Blog TWHS Visits
The former Colonies of Benevolence will be on the agenda of this year's WHC meeting. This Dutch-Flemish serial transnational proposal had been referred in 2018 due to doubts about the selection of included sites. Subsequential discussions with ICOMOS and the World Heritage Centre, who advised to “take a little more time” than usually after a Referral, has led to a reduction of the proposed locations from 7 to 3. On the Dutch side, Ommerschans and Willemsoord are omitted and Frederiksoord and Wilhelminaoord are combined. In Flanders, only Wortel is left.
I had already visited the Dutch part (notably Veenhuizen) in 2011 and the Belgian part in 2016. With the full, amended nomination dossier now available I decided to have a closer look at the Frederiksoord-Wilhelminaoord component. It is also about the only (T)WHS related place which I have not reviewed before that I can reach at the moment – I am eagerly awaiting the lifting of the non-essential travel ban to Germany for example, for some more low hanging TWHS fruit.
I arrived early on a Sunday morning in Wilhelminaoord, where I parked my car to begin the 11km long “Monuments walk”. It nicely covers the Frederiksoord-Wilhelminaoord component and its main monuments. They are really prepared here for WH status and more international tourists: every building of some interest has an information panel in front of it. The panels give a comprehensive explanation of what you’re looking at, both in the Dutch and English language. Up until now, the area has only been popular with Dutch pensioners.
Frederiksoord-Wilhelminaoord was a so-called ‘free’ colony: poor city-dwellers were given a small farm and identical-sized plots of land. Communal buildings such as schools, churches and workshops were located centrally. Along the main road between the two towns, the Koningin Wilhelminalaan, many of the original small farm houses can still be seen. They often have been converted into cosy-looking family homes.
Wilhelminaoord has a well-preserved Colony Church. I was pleased to find it open – only 3 visitors were allowed in at the same time due to the Corona virus measures, but at this early hour there was noone anyway. This protestant church was built in 1851. Church attendance was mandatory in the Colonies, to promote moral standards among the poor. Furthermore, Wilhelminaoord has preserved a weaving mill, which offered alternative employment to colonists who could not do the hard agricultural labour anymore and also two homes for the elderly.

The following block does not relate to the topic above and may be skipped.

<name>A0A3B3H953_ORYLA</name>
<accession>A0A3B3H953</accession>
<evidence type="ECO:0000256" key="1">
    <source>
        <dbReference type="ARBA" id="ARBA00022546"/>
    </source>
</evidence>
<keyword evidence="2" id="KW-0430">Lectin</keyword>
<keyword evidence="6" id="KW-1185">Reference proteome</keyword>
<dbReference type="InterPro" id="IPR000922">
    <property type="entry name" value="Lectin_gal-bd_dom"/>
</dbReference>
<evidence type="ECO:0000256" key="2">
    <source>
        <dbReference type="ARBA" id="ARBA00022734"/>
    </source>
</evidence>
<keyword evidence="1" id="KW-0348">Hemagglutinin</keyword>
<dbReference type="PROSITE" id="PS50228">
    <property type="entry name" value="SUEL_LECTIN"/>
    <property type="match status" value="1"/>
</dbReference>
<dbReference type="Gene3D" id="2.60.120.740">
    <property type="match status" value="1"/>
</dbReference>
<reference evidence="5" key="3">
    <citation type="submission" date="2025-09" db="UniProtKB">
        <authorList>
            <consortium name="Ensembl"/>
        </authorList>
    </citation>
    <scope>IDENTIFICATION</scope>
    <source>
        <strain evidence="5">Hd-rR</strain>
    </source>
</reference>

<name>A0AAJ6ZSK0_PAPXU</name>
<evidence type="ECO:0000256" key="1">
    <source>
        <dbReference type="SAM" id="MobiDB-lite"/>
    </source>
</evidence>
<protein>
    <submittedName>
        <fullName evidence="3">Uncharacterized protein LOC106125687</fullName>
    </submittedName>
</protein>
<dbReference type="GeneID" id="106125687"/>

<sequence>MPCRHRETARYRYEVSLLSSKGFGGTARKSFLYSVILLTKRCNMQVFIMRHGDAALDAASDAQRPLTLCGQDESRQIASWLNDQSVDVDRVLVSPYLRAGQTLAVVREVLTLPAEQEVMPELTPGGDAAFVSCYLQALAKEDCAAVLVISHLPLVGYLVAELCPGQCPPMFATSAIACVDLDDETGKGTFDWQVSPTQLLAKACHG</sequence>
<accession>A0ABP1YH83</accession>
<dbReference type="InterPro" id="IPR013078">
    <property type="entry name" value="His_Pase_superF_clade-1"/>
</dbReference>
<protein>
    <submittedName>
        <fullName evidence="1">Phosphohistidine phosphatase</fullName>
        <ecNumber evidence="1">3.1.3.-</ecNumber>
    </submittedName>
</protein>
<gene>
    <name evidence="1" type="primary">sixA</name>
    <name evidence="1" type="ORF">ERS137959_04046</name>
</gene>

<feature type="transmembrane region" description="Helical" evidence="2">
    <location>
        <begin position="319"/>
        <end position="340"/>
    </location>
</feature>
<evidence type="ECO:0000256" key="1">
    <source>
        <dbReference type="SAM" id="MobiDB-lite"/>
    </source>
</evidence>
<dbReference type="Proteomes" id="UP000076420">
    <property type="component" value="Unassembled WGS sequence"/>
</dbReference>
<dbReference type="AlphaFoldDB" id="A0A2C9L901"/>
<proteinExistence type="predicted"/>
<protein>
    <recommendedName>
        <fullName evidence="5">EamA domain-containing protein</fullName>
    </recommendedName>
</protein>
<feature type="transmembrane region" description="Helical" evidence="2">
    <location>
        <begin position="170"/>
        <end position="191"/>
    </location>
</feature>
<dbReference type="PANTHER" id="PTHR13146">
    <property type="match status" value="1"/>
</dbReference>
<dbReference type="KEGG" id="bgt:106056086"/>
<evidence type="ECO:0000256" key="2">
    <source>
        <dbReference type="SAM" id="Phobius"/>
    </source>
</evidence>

Frederiksoord was the town where the administrators of the Colonies lived. The lower-ranked among them lived in similar small houses in a row. The pretty mansion ‘Huis Westerbeek’ was used by the company director.
The Nomination Dossier frames the Colonies as a panoptic institution – the colonists were permanently observed and disciplined. Alcohol was forbidden for example, and to prevent them from going to the next town the colony had its own currency which wasn’t valid in the outside world. The ‘panoptic’ approach apparently is visible in the landscape as well: roads and supervisors’ buildings were strategically placed to keep an eye on everyone. What surprised me however how forested this area is. The walk goes via forest lanes for about a third of its route – which makes it a very pleasant walk but I wonder how this former production forest fits into the story of permanent visibility.
Els - 17 May 2020
Clyde 17 May 2020
Ah ok. Pity, though because the new museum really gives a good overall idea about the Colonies' importance. The official website and all the information boards in Belgium still include Merksplas. Guess they'll have to change them then, if they ever get inscribed.
Els Slots 17 May 2020
Yes I am sure about Merksplas. It is not part of the nomination dossier anymore. There are also news reports in the Flemish press about it (it was deemed not authentic enough): https://www.hln.be/in-de-buurt/merksplas/kolonie-van-merksplas-moet-geweerd-worden-uit-dossier-van-erkenning-unesco-werelderfgoed-want-anders-kan-geen-erkenning-volgen~a1d952f1/
Clyde 17 May 2020
Very interesting. Thanks Els. Are you sure Merksplas has been left out? Seems like Veenhuizen is the best one on the Netherlands side.